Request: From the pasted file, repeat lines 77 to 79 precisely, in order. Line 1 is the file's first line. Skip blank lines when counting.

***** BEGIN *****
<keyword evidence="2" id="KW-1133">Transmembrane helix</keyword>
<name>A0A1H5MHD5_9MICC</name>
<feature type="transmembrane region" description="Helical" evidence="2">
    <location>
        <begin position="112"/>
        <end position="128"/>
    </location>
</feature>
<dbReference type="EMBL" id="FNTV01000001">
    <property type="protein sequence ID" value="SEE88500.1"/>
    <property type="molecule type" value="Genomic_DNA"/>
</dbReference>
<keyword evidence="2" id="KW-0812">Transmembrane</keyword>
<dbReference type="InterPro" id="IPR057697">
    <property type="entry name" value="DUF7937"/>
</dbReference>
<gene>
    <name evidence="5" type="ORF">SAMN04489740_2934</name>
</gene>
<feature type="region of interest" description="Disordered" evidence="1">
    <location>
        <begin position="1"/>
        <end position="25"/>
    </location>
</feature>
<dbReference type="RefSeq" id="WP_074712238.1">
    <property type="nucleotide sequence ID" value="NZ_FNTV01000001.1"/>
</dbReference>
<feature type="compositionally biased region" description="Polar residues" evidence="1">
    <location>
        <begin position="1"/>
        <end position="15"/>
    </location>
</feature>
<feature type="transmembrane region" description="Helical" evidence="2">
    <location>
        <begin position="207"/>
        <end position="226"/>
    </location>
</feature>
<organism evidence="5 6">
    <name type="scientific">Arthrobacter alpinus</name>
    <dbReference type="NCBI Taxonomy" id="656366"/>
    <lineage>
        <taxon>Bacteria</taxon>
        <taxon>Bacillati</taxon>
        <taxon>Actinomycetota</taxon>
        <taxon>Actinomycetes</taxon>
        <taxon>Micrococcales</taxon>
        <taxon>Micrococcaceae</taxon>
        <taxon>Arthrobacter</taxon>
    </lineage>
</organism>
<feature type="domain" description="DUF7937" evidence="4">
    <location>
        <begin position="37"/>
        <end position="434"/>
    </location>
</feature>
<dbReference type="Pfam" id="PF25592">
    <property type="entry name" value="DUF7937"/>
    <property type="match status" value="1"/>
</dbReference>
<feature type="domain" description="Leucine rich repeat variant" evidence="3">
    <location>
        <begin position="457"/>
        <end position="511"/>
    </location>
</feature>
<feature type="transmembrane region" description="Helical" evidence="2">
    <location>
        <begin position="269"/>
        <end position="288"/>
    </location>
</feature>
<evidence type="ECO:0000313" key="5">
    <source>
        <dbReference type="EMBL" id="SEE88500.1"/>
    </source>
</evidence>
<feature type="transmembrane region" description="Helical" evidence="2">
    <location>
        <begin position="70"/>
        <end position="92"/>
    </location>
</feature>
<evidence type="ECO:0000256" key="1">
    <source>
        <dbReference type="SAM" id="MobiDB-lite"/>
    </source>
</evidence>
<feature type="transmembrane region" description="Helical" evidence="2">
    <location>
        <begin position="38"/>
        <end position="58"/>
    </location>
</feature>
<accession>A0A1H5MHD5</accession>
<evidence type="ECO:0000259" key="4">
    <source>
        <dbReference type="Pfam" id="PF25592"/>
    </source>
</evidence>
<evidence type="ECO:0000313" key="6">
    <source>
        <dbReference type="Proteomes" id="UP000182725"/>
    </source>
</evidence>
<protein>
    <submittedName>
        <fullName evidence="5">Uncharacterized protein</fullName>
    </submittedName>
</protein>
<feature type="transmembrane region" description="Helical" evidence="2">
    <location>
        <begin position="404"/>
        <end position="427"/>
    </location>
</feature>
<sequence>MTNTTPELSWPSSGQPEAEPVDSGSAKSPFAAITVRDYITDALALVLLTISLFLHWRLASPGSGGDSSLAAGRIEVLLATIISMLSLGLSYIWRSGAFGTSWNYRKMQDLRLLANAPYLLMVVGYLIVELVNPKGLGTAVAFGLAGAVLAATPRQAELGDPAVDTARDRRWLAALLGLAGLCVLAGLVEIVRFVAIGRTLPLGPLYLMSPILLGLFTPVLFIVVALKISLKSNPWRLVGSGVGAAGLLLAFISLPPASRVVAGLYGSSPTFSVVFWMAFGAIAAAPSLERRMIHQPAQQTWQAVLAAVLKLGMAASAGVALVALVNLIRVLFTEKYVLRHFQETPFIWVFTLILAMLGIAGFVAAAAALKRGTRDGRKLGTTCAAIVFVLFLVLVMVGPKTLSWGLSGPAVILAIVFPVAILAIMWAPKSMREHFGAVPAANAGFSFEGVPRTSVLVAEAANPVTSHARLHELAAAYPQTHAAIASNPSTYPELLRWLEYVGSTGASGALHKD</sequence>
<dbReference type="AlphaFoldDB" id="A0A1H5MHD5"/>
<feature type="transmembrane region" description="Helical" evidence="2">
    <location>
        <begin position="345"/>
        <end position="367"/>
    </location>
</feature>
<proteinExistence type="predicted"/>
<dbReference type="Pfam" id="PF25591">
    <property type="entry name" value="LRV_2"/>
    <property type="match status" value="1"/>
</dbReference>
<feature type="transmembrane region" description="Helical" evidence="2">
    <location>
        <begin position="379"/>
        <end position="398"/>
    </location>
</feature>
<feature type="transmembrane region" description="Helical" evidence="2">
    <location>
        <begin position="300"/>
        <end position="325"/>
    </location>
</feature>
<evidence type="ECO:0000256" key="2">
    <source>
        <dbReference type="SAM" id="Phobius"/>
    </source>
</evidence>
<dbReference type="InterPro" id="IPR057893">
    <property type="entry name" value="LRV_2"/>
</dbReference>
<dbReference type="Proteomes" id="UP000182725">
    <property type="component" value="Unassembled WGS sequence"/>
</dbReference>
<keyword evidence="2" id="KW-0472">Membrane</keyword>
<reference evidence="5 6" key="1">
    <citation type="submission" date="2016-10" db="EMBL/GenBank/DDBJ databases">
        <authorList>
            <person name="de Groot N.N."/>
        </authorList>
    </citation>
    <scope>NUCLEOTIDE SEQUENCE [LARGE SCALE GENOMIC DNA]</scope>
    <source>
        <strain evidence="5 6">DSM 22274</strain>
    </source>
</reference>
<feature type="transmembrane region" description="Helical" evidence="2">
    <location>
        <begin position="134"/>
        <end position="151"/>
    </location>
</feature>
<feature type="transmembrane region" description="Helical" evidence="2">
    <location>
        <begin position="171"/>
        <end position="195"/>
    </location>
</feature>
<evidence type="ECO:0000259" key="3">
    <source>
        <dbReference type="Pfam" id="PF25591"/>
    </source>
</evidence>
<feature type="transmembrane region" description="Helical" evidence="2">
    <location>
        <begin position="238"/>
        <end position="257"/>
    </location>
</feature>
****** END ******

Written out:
    <source>
        <dbReference type="EMBL" id="SEE88500.1"/>
    </source>